the structure and story line of each of the
"common stories" in systems thinking and outlines
ways to use each archetype to address your own
Systems Archetypes II: Using Systems
Archetypes to Take Effective Action shows
you how to use the archetypes for diagnosing
a problem, planning high-leverage interventions,
and constructing theories about the roots
stubborn organizational problems.
Systems Archetypes III: Understanding
Patterns of Behavior and Delay takes
a deeper look at the "signature" patterns of
behavior associated with each systems archetype,
how the associated behavior plays out over time,
and the special role that delays play in the
archetype's story line.
Systems Archetypes at a Glance
Pocket Guide includes a review of
the eight basic systems archetypes, providing
causal loop template for each; a general
description of each structure; and brief,
for detecting and managing the unique dynamics
that each archetype generates.
A Pocket Guide to Using the Archetypes
outlines a 10-step process for drawing
effective causal loop diagrams. Every tip
accompanied by examples and an accessible
3 softcover, two 5.5 x 8.5 laminated guides,
Ethically Through Foresight
In this article Daniel H. Kim shows
how ethical failuressuch as those that brought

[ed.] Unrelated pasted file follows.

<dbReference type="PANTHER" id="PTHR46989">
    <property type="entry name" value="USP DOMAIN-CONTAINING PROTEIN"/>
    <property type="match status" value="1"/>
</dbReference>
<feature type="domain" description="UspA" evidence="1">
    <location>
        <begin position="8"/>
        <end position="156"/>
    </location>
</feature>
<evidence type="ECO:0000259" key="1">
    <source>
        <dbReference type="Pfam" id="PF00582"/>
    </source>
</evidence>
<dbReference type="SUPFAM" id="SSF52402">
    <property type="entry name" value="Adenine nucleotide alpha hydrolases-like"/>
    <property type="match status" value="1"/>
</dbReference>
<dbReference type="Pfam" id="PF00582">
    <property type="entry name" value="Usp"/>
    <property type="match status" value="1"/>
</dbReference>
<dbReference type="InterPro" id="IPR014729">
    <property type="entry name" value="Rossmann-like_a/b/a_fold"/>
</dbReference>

down Enron and WorldComoften result
from the failure to foresee future events
the right actions when it is still possible
to do. For this reason, foresight is
ethical responsibility and a business
imperative for leaders today. Daniel
describes the importance
of values, purpose, and vision in guiding
people's choices and producing predictable
in turbulent times.
PDF article, 5 pages, $6.00
books and resources
by Daniel H. Kim
us at Pegasus Communications, One Moody Street,
Waltham, MA 02453-5339. Send an e-mail to email@example.com,
or call 781-398-9700. Web site: http://www.pegasuscom.com.
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Pegasus Communications provides resources that
help people explore, understand, articulate,
and address the challenges they face in the
complexities of a changing world. Since 1989,
Pegasus has worked to build a community of practitioners
Newsletter, books, audio and videotapes, and
its annual Systems
Thinking in Action®
Conference and other events.
Organizations Vibrant and Alive: An Interview with Daniel H. Kim